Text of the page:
Yesterday, was a sad ending to a difficult day where my thyrroid had crashed leaving me battling to keep up with our youngest grand daughter who was spending the day while her mom was at the doctors and a delivery of a dead kid.
After our extremely busy grand daughter left, I layed down a while and then a neighbor dropped by and said he'd just delivered a dead kid and had to leave for work and the doe wasn't done kidding. I agreed to go and take over. I grabbed my birthing bag full of towels, iodine, and a nursing bottle, and headed out thinking the doe would have had time to put the next kid in position by the time I arrived. The poor doe was licking her first born, despite the lack of life in the still form. There was no signs of labor and no feet peeking out from the doe's back end.
I decided I'd best check inside. Confusion met my hand. Was it the hind end made pointed and sharp because of hind legs extended toward it's front legs or was this the head with the front legs bent and tucked under it? As small as the kid was, it wouldn't matter which way I pulled it, breach or correct as it should slipped out without much trouble so I went for the legs to straighten them.
It ended up being the kid had it's head in position and front legs tucked and bent back. My heart sank as I pulled the brown form and saw its tongue hanging out. There was that feeling that speaks to you and whispers that death has captured this soul. It felt as if like had been gone for a while but not wanting to give up hope just yet, I did a few chest compressions and blew into it's lungs. Oh how I wished I could of given my neighbor good news but raising livestock isn't always full of smiles.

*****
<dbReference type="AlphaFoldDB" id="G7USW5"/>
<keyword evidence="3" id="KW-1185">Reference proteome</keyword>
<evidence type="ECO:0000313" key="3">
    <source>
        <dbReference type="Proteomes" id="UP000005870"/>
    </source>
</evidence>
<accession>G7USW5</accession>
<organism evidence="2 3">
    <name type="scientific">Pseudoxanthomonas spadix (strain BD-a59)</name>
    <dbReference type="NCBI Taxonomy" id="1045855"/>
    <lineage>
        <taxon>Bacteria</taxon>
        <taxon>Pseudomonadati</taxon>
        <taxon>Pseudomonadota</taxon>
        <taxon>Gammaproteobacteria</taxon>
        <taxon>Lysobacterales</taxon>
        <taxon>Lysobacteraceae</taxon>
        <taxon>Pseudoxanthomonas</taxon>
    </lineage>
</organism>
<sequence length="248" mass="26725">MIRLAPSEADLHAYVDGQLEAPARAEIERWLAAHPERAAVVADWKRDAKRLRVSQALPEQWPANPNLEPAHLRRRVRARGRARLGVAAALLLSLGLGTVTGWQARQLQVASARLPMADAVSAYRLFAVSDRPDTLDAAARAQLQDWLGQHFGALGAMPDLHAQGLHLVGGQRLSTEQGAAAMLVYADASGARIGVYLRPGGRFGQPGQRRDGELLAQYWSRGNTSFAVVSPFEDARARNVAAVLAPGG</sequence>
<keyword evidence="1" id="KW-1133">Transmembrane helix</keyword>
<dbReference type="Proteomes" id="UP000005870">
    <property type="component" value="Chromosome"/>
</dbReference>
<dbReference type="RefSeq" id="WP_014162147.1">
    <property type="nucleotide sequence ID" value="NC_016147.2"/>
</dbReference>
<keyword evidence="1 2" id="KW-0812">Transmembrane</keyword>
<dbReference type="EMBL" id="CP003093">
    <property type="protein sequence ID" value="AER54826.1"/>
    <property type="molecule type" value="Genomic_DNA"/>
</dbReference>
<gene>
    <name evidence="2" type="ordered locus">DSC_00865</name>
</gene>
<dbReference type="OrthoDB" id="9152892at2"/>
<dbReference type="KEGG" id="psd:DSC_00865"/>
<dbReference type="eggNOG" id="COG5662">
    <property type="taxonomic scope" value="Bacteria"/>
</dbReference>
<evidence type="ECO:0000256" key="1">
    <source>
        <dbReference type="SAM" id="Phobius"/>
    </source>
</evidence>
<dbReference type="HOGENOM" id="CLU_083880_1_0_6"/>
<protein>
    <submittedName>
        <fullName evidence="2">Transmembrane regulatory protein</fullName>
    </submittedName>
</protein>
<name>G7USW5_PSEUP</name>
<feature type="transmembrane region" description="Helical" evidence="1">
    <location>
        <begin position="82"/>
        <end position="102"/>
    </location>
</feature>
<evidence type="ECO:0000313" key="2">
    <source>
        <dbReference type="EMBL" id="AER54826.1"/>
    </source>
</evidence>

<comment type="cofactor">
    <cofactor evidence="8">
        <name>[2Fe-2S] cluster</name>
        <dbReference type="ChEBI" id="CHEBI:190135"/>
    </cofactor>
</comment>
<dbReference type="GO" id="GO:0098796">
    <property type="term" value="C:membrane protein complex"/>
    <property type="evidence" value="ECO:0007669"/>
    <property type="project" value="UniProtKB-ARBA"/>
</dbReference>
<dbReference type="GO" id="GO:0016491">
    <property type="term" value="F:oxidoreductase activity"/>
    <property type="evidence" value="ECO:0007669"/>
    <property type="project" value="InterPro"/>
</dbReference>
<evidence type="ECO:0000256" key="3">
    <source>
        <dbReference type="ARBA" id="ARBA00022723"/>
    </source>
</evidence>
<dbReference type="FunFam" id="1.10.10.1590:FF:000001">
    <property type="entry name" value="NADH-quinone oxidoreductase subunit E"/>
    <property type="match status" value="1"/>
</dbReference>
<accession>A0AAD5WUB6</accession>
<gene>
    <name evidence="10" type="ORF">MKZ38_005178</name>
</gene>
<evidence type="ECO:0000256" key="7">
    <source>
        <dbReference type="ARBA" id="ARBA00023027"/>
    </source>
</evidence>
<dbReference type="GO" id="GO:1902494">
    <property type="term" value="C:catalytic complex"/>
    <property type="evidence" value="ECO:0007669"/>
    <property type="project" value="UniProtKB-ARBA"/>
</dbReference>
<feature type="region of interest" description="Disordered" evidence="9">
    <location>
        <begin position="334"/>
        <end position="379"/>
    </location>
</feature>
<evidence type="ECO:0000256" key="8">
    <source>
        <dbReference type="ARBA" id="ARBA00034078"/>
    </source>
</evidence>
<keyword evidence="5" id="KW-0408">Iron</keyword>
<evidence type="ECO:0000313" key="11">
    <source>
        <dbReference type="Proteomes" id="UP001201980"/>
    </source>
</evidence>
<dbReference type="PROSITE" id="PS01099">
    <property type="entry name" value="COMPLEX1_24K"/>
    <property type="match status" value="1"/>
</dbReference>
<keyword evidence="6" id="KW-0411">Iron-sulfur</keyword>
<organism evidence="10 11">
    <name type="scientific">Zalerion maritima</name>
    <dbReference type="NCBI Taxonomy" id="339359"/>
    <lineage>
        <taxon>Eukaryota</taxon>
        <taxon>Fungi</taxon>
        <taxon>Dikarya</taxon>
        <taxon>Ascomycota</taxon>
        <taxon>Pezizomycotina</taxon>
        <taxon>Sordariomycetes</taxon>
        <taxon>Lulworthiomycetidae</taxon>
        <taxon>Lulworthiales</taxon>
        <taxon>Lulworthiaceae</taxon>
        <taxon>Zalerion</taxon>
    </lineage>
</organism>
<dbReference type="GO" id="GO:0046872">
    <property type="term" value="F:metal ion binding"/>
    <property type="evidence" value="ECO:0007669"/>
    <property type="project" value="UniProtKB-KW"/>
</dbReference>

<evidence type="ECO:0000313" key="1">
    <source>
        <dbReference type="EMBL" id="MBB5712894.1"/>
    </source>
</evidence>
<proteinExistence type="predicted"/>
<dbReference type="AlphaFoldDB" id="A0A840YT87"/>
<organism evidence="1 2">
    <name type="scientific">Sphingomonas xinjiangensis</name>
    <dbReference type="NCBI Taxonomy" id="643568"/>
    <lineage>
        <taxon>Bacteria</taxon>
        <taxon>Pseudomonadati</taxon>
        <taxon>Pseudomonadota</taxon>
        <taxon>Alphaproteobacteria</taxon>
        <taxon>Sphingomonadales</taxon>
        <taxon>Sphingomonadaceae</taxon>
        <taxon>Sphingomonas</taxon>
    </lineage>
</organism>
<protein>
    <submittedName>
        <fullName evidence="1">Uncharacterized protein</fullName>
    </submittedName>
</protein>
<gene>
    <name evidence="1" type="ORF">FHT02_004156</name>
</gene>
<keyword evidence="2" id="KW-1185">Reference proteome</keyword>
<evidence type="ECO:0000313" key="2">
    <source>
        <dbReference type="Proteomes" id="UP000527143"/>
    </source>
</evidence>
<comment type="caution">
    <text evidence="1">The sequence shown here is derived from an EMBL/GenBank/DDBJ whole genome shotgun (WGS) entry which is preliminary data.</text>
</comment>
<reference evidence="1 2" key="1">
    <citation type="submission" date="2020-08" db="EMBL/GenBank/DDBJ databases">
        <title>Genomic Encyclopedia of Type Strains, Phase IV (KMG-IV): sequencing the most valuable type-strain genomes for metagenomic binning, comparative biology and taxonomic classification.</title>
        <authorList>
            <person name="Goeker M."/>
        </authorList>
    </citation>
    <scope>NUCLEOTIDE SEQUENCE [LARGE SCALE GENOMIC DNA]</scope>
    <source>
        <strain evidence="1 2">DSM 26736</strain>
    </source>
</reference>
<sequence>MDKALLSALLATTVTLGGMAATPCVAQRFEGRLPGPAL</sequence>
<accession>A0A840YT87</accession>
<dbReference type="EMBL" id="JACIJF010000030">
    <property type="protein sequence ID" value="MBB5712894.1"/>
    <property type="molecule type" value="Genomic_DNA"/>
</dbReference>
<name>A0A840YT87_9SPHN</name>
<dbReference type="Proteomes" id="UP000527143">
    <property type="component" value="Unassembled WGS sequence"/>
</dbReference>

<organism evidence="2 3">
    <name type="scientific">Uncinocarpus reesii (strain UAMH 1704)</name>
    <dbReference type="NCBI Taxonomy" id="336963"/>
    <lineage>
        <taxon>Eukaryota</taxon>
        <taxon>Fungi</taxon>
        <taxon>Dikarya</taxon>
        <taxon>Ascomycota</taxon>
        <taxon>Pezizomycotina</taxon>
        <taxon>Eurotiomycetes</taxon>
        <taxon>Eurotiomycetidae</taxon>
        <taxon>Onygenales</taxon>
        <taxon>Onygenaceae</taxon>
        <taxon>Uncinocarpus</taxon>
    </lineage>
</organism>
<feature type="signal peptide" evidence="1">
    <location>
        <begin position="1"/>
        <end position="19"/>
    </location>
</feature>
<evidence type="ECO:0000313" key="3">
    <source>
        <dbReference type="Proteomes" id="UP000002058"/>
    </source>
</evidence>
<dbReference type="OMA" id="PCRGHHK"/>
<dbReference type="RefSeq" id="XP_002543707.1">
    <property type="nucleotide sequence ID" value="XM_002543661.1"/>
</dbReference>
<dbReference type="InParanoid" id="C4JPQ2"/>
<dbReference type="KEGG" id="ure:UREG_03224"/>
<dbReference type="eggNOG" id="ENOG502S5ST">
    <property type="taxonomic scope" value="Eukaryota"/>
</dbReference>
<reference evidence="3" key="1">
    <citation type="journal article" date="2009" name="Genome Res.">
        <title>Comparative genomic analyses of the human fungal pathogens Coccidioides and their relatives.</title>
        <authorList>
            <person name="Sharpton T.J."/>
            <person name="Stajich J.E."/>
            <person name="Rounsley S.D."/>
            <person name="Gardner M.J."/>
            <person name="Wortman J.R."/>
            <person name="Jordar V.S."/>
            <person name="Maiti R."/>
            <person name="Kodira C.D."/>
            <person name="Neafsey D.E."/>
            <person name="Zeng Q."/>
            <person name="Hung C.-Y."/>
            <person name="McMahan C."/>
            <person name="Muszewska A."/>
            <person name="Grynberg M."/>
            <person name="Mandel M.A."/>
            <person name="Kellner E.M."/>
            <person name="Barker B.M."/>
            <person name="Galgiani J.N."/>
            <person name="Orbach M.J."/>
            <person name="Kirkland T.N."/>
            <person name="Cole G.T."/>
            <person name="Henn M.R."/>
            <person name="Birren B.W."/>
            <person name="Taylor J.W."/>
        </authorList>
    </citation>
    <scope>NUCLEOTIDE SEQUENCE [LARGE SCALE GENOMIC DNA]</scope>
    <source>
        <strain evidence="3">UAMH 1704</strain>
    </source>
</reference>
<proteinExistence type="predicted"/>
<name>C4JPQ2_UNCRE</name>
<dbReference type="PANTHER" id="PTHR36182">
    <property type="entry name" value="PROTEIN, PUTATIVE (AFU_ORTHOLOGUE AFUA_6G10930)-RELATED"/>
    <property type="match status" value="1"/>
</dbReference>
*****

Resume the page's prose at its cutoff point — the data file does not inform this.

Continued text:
I woke up this morning with a heavy feeling and needed a lift. After my visit with my doctor, I anxiously headed to therapy. Animals have such a wonderful ability to create peace and healing.
I needed to spend time to gentle down the yaks and the younger goats. After sitting on the ground next to the feeder, just outside the fence so as to give the yaks an added security measure, I reached through the fence as they stretched down toward the grain. Gracie ate out of my hand and Jasmine allowed me to stroke her nose, yeah, progress.
Next, it was off to the mare's pen, she got a good grooming, which she loved. Then it was off to give a little relief to Chicory. She is milking up a storm and I milk her out a little morning and night when needed. I think I'll start taking a small amount home. The kids are nursing well and don't need it so Chicory has been drinking the extra to help with her calcium issue. I milk into a bucket and then feed it back to her. She can't wait to get to it. Nothing but manners can stop her as I'm milking her squatted on the ground in the middle of the pen, no restraints. She's anxiously to get to the yummy part and curls around as I milk, trying to reach the bucket. She can't quite reach unless she tips the bucket. So with a sly shine in my eyes, I tried squirting a stream into her mouth. She drank it just like a cat crouched near a milking stand.
Meanwhile, Bella kept trying to climb up my back, vying for attention. Who couldn't help but laugh. I couldn't.
Then I sat and watched our dear Rosie, queen of the feed pan.
She is so... full of it.
How can you not smile looking at this little cutie.
Need a smile? Come visit.
Check back tomorrow, I've got two sourdough breads brewing.